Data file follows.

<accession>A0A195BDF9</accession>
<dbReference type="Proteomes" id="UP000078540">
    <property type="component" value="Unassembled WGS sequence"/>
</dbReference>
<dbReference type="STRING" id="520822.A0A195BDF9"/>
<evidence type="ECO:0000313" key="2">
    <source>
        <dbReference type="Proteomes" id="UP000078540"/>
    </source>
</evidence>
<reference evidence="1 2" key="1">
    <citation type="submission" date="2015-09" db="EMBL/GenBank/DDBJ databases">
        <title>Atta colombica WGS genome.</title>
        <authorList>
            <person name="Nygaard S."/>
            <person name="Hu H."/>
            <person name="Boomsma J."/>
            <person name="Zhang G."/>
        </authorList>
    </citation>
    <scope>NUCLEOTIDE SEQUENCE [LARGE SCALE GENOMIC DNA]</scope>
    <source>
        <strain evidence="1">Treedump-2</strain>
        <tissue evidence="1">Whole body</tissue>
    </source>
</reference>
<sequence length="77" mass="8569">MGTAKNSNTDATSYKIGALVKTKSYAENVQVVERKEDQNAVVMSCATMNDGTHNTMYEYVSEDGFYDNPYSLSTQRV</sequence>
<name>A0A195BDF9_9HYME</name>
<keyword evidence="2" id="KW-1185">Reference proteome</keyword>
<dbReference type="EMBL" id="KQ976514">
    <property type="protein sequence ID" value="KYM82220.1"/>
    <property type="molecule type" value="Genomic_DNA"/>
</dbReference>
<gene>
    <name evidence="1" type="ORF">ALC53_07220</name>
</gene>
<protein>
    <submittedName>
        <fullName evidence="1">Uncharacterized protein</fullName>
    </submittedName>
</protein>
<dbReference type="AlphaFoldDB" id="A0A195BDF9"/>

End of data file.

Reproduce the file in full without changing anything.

<accession>A0A195BDF9</accession>
<dbReference type="Proteomes" id="UP000078540">
    <property type="component" value="Unassembled WGS sequence"/>
</dbReference>
<dbReference type="STRING" id="520822.A0A195BDF9"/>
<evidence type="ECO:0000313" key="2">
    <source>
        <dbReference type="Proteomes" id="UP000078540"/>
    </source>
</evidence>
<reference evidence="1 2" key="1">
    <citation type="submission" date="2015-09" db="EMBL/GenBank/DDBJ databases">
        <title>Atta colombica WGS genome.</title>
        <authorList>
            <person name="Nygaard S."/>
            <person name="Hu H."/>
            <person name="Boomsma J."/>
            <person name="Zhang G."/>
        </authorList>
    </citation>
    <scope>NUCLEOTIDE SEQUENCE [LARGE SCALE GENOMIC DNA]</scope>
    <source>
        <strain evidence="1">Treedump-2</strain>
        <tissue evidence="1">Whole body</tissue>
    </source>
</reference>
<sequence length="77" mass="8569">MGTAKNSNTDATSYKIGALVKTKSYAENVQVVERKEDQNAVVMSCATMNDGTHNTMYEYVSEDGFYDNPYSLSTQRV</sequence>
<name>A0A195BDF9_9HYME</name>
<keyword evidence="2" id="KW-1185">Reference proteome</keyword>
<dbReference type="EMBL" id="KQ976514">
    <property type="protein sequence ID" value="KYM82220.1"/>
    <property type="molecule type" value="Genomic_DNA"/>
</dbReference>
<gene>
    <name evidence="1" type="ORF">ALC53_07220</name>
</gene>
<protein>
    <submittedName>
        <fullName evidence="1">Uncharacterized protein</fullName>
    </submittedName>
</protein>
<dbReference type="AlphaFoldDB" id="A0A195BDF9"/>